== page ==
Compass Connection April Edition News item posted on : Thursday May 12th 2022
Click below to access our April 2022 Newsletter!
Click below to access our April 2022 Newsletter!
Hurricane season is quickly approaching. Hurricane season officially begins on June 1, 2022 and runs through November 30, 2022. When a large catastrophe hits, it is important to be as prepared as possible. Below are a few ways to make sure you are ready to deploy within 24 hours of a CAT.
Field Adjusters and Desk Adjusters
Be on our roster. To deploy with Compass Adjusting it is crucial that you are on our roster. Most communications regarding CAT deployments, any daily claims work and important messages from Compass management come through Compass Connect. Once you are on our roster, it is important to keep your profile update and remain active. To remain active in our system, respond to our communications – texts, emails, and voicemails – in a timely manner and provide us with the information we are requesting. If we are requesting information from you, it is because we need it to consider you for future work opportunities. It is also important to keep your profile updated. Be sure to keep us informed when you obtain new licenses, certifications training and skills, by uploading this information to your profile.
Deployments and updates will vary depending on the assignment. When dealing with CAT claims, these communications will come through emails, phone calls and/text messages. Information regarding new stand-by lists for deployments will come through email followed by a phone call or text. For daily work, you will receive emails, and phone calls checking your availability.
If you are not on our roster already, do not forget to sign up. It is crucial to be on our roster, especially before hurricane season is in full swing.
If you are already on our roster, make sure it is updated with your current location, licenses, resume, etc.
Composing a well-written resume can help a claims adjuster increase their chances of receiving claims and deploying with a firm. It can provide a candidate’s professional experience and skill set, showing hiring managers they have the qualifications they need to succeed in the position.
Your resume should have the following, but is not limited to:
Professional summary / Personal statement
The summary, or profile, of your claims adjuster resume offers you the chance to showcase your professional personality and achievements in complete sentences.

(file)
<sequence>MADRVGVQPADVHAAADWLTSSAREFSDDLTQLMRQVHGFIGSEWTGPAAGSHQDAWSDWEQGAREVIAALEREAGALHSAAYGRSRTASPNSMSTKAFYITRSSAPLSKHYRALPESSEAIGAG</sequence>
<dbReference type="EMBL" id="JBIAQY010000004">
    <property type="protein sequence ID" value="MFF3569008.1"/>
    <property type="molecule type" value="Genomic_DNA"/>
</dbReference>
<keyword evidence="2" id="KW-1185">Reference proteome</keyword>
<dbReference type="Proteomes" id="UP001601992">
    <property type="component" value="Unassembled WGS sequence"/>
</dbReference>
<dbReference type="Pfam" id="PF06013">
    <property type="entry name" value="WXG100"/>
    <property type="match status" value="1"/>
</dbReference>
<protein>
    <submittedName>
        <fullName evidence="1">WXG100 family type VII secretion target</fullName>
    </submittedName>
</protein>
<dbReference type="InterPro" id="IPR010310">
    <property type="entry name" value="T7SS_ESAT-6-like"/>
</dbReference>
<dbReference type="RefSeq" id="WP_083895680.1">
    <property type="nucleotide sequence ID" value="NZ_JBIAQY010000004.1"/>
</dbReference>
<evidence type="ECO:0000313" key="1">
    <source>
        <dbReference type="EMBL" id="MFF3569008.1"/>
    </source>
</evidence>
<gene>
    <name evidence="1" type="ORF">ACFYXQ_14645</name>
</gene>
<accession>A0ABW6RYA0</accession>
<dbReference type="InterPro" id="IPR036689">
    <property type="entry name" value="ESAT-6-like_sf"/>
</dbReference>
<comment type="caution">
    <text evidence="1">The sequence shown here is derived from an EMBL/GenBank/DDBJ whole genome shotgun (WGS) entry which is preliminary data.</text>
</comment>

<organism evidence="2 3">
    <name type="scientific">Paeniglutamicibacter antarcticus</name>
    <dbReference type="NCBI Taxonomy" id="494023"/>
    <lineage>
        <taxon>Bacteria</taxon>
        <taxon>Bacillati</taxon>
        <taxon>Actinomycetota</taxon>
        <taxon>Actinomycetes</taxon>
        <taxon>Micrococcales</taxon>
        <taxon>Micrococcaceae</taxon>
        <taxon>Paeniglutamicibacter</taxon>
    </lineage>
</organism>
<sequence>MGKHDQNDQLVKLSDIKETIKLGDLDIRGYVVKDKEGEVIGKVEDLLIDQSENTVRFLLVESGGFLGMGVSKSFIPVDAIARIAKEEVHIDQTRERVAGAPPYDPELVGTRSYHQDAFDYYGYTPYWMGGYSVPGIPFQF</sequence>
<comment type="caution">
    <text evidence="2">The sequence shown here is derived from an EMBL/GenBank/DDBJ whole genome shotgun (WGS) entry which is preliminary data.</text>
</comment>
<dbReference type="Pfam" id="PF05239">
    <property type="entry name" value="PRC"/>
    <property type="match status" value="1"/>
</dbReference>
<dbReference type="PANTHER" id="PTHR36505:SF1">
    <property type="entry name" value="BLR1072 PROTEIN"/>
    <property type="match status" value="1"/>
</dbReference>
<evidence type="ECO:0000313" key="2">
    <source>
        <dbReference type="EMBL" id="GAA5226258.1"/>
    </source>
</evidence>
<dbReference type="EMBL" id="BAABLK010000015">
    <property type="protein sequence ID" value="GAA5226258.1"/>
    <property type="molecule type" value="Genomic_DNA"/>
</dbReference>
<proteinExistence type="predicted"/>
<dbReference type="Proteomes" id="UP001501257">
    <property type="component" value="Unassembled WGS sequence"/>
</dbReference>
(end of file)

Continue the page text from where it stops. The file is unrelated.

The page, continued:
The employment history section of your claims adjuster resume is where you can list and describe previous work history / deployment. Starting with your most recent experience, describe your previous experience. The best way to accomplish that is by using each bulleted item to describe your experience.
In the skills section you can briefly list the skills you obtain that make you a great claims adjuster. You can list both hard skills, or the knowledge and skills you have learned for the job, and soft skills, which are the people and organizational abilities you need to be a productive worker.
Under education you can list and place you obtained an academic degree (University, Adjusting schools, etc.). Also include any classes you have taken that are related to your work.
35 states require that claims adjusters be licensed, according to IA Path. If you work in a state that requires a license, make sure you add the details.
Click below to access our March 2022 Newsletter!
Brace for Winter Weather
Winter storms create a higher risk of car accidents, hypothermia, frostbite, carbon monoxide poisoning, and stress. Winter storms including blizzards can bring extreme cold, freezing rain, snow, ice and high winds.
Prepare your home to keep out the cold with insulation, caulking and weather stripping. Learn how to keep pipes from freezing. Install and test smoke alarms and carbon monoxide detectors with battery backups. Gather supplies in case you need to stay home for several days without power. Keep in mind each person’s specific needs, including medication. Remember the needs of your pets.
Stay off roads if at all possible. If trapped in your car, then stay inside. Limit your time outside. If you need to go outside, then wear layers of warm clothing. Watch for signs of frostbite and hypothermia. Reduce the risk of injury by avoiding overexertion when shoveling snow and walking in the snow.
Record Winter Storms
Blizzard of 1993: $9.8 billion in damages: This costly storm roared through the East Coast on March 11 – 14. 1993. This is the most expensive storm to strike the United States. High winds caused power outages in 10 million households and flooding damaged or destroyed home on the East Coast.
Southeast Ice Storm of 1994: $5.2 billion: This storm occurred February 8 – 13, 1994 and causes extensive damage in the south. More than 2 million household lost power. Downed trees and debris cause damage to homes, businesses and vehicles and blocked roads, making travel difficult.
Blizzard of 1996 and the flooding aftermath: $4.9 million in damages: This blizzard occurred January 6 – 8 1996, and took over cities from Washington, D.C. to Boston. A combination of heavy snow, sleet and ice falling over a period of a few days, collapsed power lines, roofs and trees. The warming of weather caused snow melt which resulted in widespread and deadly flooding.
Texas Freeze 2021: Roughly $130 billion in damages. Texas’ catastrophic February winter storm left over 200 people dead and millions without power for days on end. Heavy snow and ice combined with Texas being unprepared for drastic temperatures cause mayhem and destruction across the state.
Click below to access our February 2022 Newsletter!
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